The test to qualify as a PRI set out in Regs. Sec. 53.4944-3(a) requires that:
(1) the primary purpose of the investment must be to accomplish a charitable purpose;
(2) producing income cannot be a significant purpose of the investment; and
(3) the investment cannot be made for political or lobbying purposes.
An investment in an L3C does not automatically qualify for the PRI exception. The IRS may retroactively declare the investment was not a PRI, and the foundation would have to pay the relevant penalty taxes for jeopardy investments.
As a consequence, a private foundation's investment in an L3C exposes it to the risk of incurring penalty taxes. To reduce the uncertainty, the foundation may seek a written opinion from legal counsel that clearly explains why an investment qualifies as a PRI. Such an opinion may protect the foundation and its managers from incurring the initial penalty tax for jeopardy investments even if the IRS declares it to be incorrect. However, a lawyer's opinion may be costly to obtain and would only protect the foundation until the IRS makes an official determination of the nature of the investment. If the IRS declares the investment does not qualify as a PRI and the investment is not removed from jeopardy within the tax period following that determination, penalty taxes will be imposed on the foundation as well as its manager.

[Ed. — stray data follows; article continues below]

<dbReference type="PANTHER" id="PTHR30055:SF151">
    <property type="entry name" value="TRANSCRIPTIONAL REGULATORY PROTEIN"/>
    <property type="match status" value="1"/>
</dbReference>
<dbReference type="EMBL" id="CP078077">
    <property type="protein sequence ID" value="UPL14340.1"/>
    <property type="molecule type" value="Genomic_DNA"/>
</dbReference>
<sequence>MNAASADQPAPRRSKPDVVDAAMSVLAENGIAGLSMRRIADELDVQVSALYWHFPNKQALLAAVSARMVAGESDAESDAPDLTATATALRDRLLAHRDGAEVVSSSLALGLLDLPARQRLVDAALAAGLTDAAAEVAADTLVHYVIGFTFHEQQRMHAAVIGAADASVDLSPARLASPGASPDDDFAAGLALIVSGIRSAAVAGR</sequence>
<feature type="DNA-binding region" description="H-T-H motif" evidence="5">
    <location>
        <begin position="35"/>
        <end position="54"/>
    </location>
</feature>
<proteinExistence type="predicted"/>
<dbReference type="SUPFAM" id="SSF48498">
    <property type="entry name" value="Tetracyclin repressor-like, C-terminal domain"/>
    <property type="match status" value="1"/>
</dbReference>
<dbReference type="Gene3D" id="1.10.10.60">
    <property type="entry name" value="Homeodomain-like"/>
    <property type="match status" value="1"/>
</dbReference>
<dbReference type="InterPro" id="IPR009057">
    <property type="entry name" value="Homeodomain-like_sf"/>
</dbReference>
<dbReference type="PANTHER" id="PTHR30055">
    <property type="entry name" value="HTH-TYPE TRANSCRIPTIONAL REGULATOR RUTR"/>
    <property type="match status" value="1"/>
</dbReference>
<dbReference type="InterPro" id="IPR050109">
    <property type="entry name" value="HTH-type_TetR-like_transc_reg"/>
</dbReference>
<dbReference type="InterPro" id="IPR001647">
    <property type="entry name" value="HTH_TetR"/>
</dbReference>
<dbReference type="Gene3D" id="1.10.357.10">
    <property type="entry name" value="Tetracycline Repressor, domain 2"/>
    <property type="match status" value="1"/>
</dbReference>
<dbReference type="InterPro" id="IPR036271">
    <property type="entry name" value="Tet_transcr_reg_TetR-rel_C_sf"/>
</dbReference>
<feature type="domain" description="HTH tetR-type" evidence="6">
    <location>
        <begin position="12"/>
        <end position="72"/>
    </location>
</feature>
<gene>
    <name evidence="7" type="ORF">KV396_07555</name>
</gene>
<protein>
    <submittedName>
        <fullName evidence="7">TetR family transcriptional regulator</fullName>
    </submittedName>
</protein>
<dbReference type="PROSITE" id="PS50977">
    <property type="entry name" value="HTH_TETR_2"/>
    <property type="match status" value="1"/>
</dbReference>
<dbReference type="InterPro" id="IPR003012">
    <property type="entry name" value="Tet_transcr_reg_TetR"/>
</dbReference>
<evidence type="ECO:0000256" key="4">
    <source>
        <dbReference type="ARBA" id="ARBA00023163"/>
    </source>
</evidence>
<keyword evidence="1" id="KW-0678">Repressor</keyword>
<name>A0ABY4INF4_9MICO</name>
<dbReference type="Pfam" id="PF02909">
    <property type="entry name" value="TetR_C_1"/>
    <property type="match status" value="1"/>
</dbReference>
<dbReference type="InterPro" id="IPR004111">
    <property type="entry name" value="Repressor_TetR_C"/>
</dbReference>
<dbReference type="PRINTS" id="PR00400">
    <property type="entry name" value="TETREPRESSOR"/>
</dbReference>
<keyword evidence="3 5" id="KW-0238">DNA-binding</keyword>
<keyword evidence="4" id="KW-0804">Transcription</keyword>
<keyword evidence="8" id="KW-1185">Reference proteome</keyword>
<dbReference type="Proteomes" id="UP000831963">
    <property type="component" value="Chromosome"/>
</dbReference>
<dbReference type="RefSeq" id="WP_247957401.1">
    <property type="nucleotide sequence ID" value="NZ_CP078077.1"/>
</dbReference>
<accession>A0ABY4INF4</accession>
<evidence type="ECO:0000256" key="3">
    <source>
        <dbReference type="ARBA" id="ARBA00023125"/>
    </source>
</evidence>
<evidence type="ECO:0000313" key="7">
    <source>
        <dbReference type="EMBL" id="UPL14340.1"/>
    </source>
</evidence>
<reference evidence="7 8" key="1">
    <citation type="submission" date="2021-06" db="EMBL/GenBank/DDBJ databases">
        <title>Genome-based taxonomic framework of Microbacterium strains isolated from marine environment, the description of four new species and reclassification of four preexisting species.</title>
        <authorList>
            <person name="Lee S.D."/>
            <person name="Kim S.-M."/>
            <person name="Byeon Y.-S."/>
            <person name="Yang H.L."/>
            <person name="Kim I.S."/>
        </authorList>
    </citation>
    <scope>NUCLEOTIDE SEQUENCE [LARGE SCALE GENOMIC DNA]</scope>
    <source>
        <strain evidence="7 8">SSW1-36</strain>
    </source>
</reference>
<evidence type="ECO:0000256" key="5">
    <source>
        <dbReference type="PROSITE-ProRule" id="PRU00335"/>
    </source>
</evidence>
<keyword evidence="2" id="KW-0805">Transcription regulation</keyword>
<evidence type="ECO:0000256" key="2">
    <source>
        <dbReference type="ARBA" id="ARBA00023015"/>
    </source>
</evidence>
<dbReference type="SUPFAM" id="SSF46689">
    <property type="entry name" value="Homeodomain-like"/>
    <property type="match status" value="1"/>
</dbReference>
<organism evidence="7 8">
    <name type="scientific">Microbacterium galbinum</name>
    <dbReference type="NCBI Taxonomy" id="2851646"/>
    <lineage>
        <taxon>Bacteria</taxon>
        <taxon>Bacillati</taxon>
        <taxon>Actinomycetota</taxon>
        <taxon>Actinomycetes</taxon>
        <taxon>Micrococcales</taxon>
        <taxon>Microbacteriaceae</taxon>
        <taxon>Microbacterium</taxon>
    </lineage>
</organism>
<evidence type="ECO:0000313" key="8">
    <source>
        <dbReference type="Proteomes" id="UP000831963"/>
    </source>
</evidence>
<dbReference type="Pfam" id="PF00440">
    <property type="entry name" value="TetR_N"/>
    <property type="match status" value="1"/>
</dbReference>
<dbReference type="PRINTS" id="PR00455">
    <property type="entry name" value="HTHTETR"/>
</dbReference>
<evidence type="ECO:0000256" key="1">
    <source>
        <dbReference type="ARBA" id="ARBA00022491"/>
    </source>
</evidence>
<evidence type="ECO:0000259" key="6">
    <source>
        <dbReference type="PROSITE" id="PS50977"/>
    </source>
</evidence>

A private foundation may also request that the IRS pre-approve its investment though a private letter ruling. Such requests may take up to eighteen months to process. In the mean time, the foundation may incur tens of thousands of dollars in filing and legal fees without any guarantee of positive results. Even if the investment is pre-approved as a PRI, the foundation would have obligations to monitor the recipient L3C's use of PRI funds and ensure that the foundation's charitable goals are attained, or it may still be liable for penalties.
To determine whether it is making a PRI prior to investing in an L3C, a foundation would consider each of the following factors:
(1) the investing foundation's own charitable mission;
(2) the social goals of the recipient L3C;
(3) whether the social goals the L3C seeks to accomplish further the foundation's charitable mission;
(4) whether the governance and financial structure of the recipient L3C insure that the PRI requirements of Regs. Sec. 53.4944-3(a) will be met; and
(5) the cost of obtaining a written opinion from legal counsel or a private letter ruling from the IRS.
Tax Treatment of Program Related Investments
Private foundations benefit when their investments in ventures like L3Cs are officially determined to be PRIs. Such investments qualify as a disbursement under Section 4942 of the Internal Revenue Code, which required private foundations to distribute a certain amount of their assets annually. The foundation may earn income from the PRI, for which it will have to pay no tax. Finally, if the private foundation receives its investment back, it will have more funds to distribute via PRIs and grants. A foundation must reinvest a PRI and any income from it within a year of receipt.